Three Ways to Celebrate Positive Progress

Parent and child celebrate positive progress

Don’t forget to celebrate positive progress when you spot it. It’s great when you see positive improvements in your family life. Perhaps you’ve noticed your child seems happier or calmer? Maybe you’re proud that they’ve overcome a particular struggle. 

It’s important to celebrate these changes and explore the reasons why they might have happened.

1: Celebrating success

Sometimes we get hung up on the big changes we want to achieve, and don’t notice the little steps of progress our children are making. Spotting and celebrating these small stages of progress is a great way to boost your child’s confidence and encourage them to keep going.

If you notice a small positive change, tell your child about what you’ve seen. Praise them specifically, so they know what it is you’re pleased to see.

For example:

  • Instead of using “well done,” you could say, “I like the way you’re sharing with your sister.”
  • “Good work,” becomes, “I’m noticing you’re trying hard with your homework.”

Avoid adding on the things they still need to improve or doubting that these positive changes will last. Stay focused on what they’re doing well and shift your attention to the great things they’re doing rather than problems.

Positive happy children jumping on bed

2: Rewards to celebrate positive progress

To celebrate positive progress you don’t need rewards, treats, or presents, although some parents may choose to use a reward system or sticker chart to help their child measure their progress.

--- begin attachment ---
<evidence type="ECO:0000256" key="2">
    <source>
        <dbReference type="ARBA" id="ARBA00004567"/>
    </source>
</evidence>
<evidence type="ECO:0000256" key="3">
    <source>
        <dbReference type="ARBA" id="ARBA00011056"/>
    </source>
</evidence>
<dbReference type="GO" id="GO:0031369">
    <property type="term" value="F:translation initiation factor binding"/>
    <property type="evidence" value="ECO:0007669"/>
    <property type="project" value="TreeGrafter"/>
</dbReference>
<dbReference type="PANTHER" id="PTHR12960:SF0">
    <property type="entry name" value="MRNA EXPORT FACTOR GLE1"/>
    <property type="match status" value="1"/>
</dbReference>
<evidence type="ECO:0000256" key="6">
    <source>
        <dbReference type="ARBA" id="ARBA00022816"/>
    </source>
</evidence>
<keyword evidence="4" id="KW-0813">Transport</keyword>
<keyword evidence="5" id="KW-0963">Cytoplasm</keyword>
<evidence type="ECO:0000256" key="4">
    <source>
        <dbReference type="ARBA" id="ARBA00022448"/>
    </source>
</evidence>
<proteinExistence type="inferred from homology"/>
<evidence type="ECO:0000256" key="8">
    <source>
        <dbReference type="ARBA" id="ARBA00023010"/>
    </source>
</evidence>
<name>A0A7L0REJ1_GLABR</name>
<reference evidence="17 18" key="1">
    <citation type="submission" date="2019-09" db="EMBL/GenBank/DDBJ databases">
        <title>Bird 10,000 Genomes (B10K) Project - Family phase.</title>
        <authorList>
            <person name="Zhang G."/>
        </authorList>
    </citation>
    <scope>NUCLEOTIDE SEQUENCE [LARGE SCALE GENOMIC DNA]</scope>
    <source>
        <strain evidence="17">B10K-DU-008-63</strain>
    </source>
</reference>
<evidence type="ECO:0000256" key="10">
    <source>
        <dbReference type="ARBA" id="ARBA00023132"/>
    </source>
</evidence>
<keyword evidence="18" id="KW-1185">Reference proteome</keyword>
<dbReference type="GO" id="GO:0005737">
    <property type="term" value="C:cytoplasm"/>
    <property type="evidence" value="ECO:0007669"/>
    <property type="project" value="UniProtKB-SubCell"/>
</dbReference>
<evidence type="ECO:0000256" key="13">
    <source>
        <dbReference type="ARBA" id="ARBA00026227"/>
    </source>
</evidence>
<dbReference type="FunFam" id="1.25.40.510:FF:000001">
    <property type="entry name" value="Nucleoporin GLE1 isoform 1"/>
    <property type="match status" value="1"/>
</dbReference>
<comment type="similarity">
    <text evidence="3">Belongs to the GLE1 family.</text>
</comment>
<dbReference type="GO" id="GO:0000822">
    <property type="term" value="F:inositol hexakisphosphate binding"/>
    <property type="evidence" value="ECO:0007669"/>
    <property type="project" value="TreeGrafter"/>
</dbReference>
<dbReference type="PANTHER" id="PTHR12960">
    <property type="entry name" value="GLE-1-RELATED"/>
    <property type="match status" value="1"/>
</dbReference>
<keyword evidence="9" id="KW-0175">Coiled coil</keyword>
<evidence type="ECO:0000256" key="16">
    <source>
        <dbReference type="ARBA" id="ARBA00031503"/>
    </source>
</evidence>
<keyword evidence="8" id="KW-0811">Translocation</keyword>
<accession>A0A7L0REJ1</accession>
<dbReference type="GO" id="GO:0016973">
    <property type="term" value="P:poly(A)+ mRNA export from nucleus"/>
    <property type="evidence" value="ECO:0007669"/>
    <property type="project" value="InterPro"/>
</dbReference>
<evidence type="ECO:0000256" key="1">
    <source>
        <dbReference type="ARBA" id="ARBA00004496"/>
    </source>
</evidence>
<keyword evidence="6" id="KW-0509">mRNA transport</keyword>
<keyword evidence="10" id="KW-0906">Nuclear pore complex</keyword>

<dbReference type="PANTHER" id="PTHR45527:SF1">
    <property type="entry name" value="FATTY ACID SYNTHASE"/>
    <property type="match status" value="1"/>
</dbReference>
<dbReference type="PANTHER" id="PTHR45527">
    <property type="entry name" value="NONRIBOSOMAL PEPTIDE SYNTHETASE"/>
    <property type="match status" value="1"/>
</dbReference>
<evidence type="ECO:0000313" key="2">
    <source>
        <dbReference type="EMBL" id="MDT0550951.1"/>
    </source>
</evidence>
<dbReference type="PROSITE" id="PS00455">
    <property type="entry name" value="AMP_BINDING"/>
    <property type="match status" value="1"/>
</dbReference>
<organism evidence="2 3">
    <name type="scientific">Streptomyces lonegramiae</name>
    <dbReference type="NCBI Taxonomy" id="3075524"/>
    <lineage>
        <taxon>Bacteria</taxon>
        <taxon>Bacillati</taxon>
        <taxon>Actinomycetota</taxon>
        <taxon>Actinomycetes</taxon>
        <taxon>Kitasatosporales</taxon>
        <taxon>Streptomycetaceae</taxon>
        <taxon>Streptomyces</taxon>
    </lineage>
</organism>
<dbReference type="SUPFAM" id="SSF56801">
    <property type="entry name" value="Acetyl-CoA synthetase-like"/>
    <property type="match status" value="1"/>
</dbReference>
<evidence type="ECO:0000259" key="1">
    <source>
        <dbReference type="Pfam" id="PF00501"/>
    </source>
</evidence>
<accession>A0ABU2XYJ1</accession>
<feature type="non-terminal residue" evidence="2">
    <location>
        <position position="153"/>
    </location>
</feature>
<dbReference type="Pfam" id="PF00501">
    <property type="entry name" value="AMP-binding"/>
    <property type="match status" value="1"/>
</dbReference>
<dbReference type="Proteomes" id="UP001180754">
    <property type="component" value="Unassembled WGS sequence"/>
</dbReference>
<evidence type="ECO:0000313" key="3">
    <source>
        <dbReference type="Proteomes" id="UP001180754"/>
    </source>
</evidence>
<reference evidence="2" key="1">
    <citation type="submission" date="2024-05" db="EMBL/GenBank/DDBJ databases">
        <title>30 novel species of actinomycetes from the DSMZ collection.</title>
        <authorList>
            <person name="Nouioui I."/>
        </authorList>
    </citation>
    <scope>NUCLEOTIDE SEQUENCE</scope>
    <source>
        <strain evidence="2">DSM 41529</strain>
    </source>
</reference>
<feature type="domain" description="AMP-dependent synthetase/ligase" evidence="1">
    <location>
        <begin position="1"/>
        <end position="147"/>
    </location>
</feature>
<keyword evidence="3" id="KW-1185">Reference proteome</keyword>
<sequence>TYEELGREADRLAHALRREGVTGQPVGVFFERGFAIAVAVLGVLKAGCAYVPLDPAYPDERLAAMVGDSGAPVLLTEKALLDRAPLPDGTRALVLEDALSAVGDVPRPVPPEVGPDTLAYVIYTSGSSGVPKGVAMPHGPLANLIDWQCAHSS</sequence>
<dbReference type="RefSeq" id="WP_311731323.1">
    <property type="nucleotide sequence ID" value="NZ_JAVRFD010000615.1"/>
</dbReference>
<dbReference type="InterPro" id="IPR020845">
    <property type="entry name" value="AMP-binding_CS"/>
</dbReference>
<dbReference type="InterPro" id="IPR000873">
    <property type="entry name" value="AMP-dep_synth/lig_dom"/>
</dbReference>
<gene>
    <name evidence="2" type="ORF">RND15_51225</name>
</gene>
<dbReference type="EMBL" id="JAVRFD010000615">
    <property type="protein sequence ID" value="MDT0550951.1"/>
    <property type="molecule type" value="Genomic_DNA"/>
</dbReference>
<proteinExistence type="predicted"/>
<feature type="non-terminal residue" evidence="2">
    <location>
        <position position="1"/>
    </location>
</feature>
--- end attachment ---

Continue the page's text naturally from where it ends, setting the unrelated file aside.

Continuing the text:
If you do want to reward your child, the best prizes are time-based, where they get to do something they enjoy with you and have your full attention.

Simple ideas for rewards:

  • Crafting or construction time together
  • A game of their favourite sport
  • Going to a park to play together
  • A card or letter to your child telling them why you’re proud of them
  • Making them their favourite dinner
  • Letting them choose a movie

You may choose to give your child a small reward to celebrate their success, but avoid turning it into a bribe to encourage future good behaviour. This can lead to them expecting a reward every time they do anything positive. 

3: Finding reasons behind the positive progress

Children grow out of many challenging behaviours, like having tantrums, naturally over time. However, some problems change because of something you’ve done. Finding the reason behind the improvement can help you keep making progress.

There could be many reasons behind changes to their behaviour:

  • Having a consistent routine at bedtimes
  • Spotting warning signs before a problem happens
  • Helping your child self-regulate with calming activities
  • Being consistent with your expectations
  • Changing meal times to avoid them getting too hungry
  • Focusing on the positives and specifically praising good choices

If you’re noticing a positive change, think about the reasons behind it. What is making the difference? You could talk to your child about what you’ve noticed to help them understand the progress they’re making. 


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